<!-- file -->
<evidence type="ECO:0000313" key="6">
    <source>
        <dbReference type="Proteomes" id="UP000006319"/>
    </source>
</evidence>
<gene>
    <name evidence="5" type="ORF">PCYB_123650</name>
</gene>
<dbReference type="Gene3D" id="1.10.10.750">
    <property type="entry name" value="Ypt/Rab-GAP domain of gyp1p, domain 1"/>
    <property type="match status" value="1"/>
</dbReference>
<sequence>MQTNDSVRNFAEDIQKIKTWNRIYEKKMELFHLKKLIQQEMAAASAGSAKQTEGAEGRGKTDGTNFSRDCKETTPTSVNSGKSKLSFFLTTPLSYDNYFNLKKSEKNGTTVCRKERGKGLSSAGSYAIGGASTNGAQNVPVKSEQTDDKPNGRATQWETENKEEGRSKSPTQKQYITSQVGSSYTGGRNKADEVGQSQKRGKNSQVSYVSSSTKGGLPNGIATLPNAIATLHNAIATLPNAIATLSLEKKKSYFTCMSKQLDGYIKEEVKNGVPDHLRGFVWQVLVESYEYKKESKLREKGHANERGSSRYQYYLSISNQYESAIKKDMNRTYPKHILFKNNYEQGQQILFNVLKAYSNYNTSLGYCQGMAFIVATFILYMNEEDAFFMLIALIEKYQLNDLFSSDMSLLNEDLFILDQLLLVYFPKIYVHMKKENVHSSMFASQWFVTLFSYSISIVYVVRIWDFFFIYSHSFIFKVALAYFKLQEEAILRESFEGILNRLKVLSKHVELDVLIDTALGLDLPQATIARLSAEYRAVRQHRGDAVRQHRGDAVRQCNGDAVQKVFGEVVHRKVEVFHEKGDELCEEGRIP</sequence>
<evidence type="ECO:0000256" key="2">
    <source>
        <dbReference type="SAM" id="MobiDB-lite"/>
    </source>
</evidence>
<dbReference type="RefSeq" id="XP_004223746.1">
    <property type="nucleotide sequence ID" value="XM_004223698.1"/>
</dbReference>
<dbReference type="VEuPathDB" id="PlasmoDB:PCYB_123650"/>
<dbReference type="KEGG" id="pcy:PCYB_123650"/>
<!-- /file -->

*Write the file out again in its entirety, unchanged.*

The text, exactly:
<evidence type="ECO:0000313" key="6">
    <source>
        <dbReference type="Proteomes" id="UP000006319"/>
    </source>
</evidence>
<gene>
    <name evidence="5" type="ORF">PCYB_123650</name>
</gene>
<dbReference type="Gene3D" id="1.10.10.750">
    <property type="entry name" value="Ypt/Rab-GAP domain of gyp1p, domain 1"/>
    <property type="match status" value="1"/>
</dbReference>
<sequence>MQTNDSVRNFAEDIQKIKTWNRIYEKKMELFHLKKLIQQEMAAASAGSAKQTEGAEGRGKTDGTNFSRDCKETTPTSVNSGKSKLSFFLTTPLSYDNYFNLKKSEKNGTTVCRKERGKGLSSAGSYAIGGASTNGAQNVPVKSEQTDDKPNGRATQWETENKEEGRSKSPTQKQYITSQVGSSYTGGRNKADEVGQSQKRGKNSQVSYVSSSTKGGLPNGIATLPNAIATLHNAIATLPNAIATLSLEKKKSYFTCMSKQLDGYIKEEVKNGVPDHLRGFVWQVLVESYEYKKESKLREKGHANERGSSRYQYYLSISNQYESAIKKDMNRTYPKHILFKNNYEQGQQILFNVLKAYSNYNTSLGYCQGMAFIVATFILYMNEEDAFFMLIALIEKYQLNDLFSSDMSLLNEDLFILDQLLLVYFPKIYVHMKKENVHSSMFASQWFVTLFSYSISIVYVVRIWDFFFIYSHSFIFKVALAYFKLQEEAILRESFEGILNRLKVLSKHVELDVLIDTALGLDLPQATIARLSAEYRAVRQHRGDAVRQHRGDAVRQCNGDAVQKVFGEVVHRKVEVFHEKGDELCEEGRIP</sequence>
<evidence type="ECO:0000256" key="2">
    <source>
        <dbReference type="SAM" id="MobiDB-lite"/>
    </source>
</evidence>
<dbReference type="RefSeq" id="XP_004223746.1">
    <property type="nucleotide sequence ID" value="XM_004223698.1"/>
</dbReference>
<dbReference type="VEuPathDB" id="PlasmoDB:PCYB_123650"/>
<dbReference type="KEGG" id="pcy:PCYB_123650"/>